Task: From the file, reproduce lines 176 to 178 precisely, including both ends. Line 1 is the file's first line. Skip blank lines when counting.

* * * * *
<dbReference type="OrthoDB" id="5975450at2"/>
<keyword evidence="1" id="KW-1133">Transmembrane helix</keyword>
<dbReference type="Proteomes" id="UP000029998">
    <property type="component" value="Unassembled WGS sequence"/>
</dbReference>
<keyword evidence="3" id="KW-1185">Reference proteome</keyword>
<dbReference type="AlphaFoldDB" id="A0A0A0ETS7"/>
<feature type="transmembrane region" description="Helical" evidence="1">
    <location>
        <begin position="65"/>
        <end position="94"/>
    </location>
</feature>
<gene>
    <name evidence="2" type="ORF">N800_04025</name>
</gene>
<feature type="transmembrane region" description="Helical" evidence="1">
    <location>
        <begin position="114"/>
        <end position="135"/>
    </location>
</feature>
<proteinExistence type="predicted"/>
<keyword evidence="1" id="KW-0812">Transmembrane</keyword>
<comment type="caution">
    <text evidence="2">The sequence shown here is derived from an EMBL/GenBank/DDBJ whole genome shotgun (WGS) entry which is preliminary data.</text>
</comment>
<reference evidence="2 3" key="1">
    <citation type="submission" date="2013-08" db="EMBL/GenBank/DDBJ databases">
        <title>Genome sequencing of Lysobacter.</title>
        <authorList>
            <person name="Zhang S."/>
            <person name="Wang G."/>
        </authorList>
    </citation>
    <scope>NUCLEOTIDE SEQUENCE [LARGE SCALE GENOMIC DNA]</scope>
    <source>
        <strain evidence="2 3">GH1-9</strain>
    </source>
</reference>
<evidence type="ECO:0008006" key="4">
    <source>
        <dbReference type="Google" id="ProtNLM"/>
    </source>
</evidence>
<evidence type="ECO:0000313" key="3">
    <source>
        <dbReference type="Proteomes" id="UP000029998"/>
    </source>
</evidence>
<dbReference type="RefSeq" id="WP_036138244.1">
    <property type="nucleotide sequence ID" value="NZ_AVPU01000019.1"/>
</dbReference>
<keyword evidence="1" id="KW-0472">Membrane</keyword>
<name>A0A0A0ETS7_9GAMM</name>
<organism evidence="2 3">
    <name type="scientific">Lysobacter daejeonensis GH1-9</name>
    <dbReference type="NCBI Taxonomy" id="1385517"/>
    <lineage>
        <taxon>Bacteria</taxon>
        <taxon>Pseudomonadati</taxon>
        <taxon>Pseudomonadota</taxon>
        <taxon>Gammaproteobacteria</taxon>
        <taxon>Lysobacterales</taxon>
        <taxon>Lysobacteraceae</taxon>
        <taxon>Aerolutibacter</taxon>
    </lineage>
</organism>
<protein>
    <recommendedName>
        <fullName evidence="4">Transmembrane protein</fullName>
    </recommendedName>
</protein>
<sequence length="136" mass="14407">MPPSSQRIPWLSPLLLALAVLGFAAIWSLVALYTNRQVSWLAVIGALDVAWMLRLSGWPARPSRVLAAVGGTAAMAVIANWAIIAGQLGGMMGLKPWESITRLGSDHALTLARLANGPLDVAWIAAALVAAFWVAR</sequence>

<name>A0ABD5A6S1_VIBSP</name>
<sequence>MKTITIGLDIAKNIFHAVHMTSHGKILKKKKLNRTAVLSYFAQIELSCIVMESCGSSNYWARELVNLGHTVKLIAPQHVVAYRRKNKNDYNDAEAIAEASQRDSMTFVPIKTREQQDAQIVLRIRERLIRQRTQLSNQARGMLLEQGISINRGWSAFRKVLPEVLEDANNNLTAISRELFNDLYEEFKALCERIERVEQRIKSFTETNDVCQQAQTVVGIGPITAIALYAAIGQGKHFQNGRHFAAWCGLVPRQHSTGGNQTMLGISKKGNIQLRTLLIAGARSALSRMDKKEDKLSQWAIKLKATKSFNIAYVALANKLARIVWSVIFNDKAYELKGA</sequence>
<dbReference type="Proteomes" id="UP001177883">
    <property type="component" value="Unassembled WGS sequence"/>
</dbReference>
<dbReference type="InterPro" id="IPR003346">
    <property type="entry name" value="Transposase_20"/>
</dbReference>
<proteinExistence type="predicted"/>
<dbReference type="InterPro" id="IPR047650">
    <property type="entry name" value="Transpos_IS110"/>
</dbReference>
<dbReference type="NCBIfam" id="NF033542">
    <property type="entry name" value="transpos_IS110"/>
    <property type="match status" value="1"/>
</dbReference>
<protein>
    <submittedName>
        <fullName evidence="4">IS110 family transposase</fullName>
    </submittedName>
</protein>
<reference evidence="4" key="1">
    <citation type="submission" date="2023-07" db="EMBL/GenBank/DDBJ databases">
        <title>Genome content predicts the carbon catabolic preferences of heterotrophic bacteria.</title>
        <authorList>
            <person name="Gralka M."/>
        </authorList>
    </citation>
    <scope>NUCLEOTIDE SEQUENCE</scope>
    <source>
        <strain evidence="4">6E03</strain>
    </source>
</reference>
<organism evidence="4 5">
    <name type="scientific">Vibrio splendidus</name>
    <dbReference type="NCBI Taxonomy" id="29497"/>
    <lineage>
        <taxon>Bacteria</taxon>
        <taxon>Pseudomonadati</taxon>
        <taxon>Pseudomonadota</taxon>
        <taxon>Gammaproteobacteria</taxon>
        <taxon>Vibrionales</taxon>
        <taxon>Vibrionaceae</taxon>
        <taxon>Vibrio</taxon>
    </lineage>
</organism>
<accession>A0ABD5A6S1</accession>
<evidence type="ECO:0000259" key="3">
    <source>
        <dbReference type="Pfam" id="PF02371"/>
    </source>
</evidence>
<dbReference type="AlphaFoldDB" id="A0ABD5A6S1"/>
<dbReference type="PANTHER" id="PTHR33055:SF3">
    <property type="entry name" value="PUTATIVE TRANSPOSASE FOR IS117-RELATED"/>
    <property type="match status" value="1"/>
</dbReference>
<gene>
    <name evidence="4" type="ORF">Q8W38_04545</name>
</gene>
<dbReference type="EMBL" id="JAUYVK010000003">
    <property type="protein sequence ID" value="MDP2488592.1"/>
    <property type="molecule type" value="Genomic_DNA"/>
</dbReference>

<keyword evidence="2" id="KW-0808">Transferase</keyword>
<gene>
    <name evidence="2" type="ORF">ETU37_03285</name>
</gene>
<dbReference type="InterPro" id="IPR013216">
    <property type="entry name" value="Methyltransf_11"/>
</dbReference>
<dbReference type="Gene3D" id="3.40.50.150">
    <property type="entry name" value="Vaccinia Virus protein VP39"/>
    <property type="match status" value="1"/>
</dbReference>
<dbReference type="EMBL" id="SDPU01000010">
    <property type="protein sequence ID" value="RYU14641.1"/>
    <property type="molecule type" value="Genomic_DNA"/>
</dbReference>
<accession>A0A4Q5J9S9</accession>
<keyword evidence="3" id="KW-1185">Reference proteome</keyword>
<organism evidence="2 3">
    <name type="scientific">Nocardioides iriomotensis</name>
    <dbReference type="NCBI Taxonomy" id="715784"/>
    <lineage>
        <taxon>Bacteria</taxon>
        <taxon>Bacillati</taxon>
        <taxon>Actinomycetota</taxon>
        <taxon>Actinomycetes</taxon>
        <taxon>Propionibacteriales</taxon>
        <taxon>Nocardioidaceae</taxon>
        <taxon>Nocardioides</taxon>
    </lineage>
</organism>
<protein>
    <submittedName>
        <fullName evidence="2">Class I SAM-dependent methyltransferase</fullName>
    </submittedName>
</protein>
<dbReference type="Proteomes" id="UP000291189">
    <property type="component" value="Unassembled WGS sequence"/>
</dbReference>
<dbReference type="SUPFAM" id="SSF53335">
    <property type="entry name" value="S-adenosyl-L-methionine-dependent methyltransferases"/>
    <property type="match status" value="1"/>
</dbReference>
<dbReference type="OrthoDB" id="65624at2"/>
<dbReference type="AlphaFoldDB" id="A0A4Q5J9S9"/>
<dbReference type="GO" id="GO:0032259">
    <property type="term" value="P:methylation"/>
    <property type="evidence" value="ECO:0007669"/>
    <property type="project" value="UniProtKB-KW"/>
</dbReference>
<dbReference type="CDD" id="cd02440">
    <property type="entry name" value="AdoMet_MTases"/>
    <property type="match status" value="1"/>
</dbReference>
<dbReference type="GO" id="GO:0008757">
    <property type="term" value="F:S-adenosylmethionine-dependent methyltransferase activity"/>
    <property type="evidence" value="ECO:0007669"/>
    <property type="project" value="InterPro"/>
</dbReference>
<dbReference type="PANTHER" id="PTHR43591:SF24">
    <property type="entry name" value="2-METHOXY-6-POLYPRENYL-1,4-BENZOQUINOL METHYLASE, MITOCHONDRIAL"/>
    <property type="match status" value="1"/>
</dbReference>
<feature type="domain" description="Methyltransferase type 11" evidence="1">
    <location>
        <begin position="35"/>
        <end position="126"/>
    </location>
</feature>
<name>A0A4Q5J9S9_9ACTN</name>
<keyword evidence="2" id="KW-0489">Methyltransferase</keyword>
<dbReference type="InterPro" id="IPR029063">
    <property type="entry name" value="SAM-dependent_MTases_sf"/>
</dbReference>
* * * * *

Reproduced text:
</dbReference>
<dbReference type="SUPFAM" id="SSF53335">
    <property type="entry name" value="S-adenosyl-L-methionine-dependent methyltransferases"/>